Hypermedia is being developed through the collective effort of many millions of people. Despite its hi-tech basis, the construction of cyberspace in part depends on some very traditional forms of working. For instance, large numbers of semi-skilled manual workers have to dig holes in the road so that the fibre-optic grid can be built. Other people need to labour on assembly-lines making the computers needed for receiving, manipulating and transmitting information. Yet, at the same time, hypermedia also is facilitating the emergence of innovative ways of working. Much of its content is being produced by digital artisans. By spending many long hours in front of their screens, these artist-engineers are creating the aesthetics and writing the code for the new hypermedia products and services. Their design skills and cultural imagination are now at the centre of the process of making hypermedia part of everyday life.
As with other sectors of cultural production, digital artisans are faced with the problems of working within a late-twentieth century capitalist economy. They have to negotiate their way through the maze of interlocking corporations, state regulations, copyrights, health & safety issues, legal contracts, tax demands and so on. At this stage of modernity, we only seem to be able to work together successfully through the mediation of reified social relations. Yet, hypermedia does facilitate more flexible ways of organising our labour. The Net itself is the result of a synergetic miscegenation of state, corporate and d.i.y. initiatives. The importance of artisan labour within the virtual economy demonstrates how hypermedia is helping to break down the previously rigid polarisation between commercial and community, state and market, proletarian and bourgeois.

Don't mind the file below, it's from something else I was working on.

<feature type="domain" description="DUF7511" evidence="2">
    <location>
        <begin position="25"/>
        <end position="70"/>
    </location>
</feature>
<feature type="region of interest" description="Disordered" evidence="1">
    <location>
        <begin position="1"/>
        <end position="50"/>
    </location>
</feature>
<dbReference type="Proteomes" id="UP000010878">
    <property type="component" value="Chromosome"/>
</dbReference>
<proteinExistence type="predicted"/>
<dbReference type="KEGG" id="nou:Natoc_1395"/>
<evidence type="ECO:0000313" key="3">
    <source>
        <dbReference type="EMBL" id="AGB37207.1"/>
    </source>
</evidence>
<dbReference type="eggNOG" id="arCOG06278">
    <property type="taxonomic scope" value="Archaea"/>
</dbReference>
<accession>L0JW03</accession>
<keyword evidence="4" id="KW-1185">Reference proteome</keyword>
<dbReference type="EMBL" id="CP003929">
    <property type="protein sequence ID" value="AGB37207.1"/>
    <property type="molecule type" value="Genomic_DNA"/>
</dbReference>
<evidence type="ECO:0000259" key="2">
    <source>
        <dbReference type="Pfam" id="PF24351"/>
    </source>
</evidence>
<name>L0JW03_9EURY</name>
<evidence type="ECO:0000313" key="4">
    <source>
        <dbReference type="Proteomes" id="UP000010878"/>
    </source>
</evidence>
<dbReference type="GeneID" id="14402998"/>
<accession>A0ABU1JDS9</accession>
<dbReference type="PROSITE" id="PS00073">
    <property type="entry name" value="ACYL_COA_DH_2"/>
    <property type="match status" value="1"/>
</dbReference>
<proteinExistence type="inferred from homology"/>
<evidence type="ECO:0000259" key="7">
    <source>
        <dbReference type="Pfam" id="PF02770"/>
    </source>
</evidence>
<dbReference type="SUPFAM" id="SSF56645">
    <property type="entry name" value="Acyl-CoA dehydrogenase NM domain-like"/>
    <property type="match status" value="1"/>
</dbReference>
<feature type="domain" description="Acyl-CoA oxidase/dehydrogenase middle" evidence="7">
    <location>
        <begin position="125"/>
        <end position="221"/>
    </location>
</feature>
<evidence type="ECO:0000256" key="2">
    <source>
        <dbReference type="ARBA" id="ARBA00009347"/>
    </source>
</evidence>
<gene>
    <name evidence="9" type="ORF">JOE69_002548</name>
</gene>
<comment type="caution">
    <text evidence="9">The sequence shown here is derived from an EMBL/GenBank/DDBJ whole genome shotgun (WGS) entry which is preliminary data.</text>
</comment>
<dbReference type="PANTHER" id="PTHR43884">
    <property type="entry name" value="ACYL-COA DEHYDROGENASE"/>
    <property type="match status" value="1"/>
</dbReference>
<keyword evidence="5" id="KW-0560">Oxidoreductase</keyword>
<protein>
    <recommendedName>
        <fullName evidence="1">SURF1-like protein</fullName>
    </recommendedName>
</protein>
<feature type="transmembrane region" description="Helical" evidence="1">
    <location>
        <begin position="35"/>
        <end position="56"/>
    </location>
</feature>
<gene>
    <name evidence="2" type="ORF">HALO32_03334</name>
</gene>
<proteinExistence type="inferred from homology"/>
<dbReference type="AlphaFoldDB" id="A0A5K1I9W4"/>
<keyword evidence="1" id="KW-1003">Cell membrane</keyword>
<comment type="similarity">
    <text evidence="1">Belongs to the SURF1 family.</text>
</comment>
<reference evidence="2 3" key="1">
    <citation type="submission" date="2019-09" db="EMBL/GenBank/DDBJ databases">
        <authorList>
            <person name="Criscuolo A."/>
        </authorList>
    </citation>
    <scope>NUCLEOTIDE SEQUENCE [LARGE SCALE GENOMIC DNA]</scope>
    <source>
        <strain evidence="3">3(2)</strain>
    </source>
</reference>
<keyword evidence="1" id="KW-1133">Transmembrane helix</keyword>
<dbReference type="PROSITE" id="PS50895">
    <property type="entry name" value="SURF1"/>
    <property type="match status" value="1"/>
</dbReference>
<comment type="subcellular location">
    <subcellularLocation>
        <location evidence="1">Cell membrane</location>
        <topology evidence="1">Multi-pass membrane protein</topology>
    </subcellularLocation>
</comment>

The digital artisans do not labour simply to support themselves financially. Their days and nights of creative effort are slowly integrating hypermedia into the daily lives of everyone within the developed world. At some point in the near future, the hype over hypermedia will disappear. A minority of people are already sending e-mail, using CD-roms and browsing the Web on a regular basis. Over the next few years, many more will be using the Net and other digital technologies for work, entertainment and education. As Buckminster Fuller said, a good technology is successful when it has become transparent. The skilled work of the digital artisans is slowly transforming hypermedia into an essential part of our everyday lives. They will have succeeded in this task when people use hypermedia without noticing how strange and wonderful these new tools are. One day, hypermedia will be as prosaic and banal as the electric light, the washing machine or the vacuum cleaner.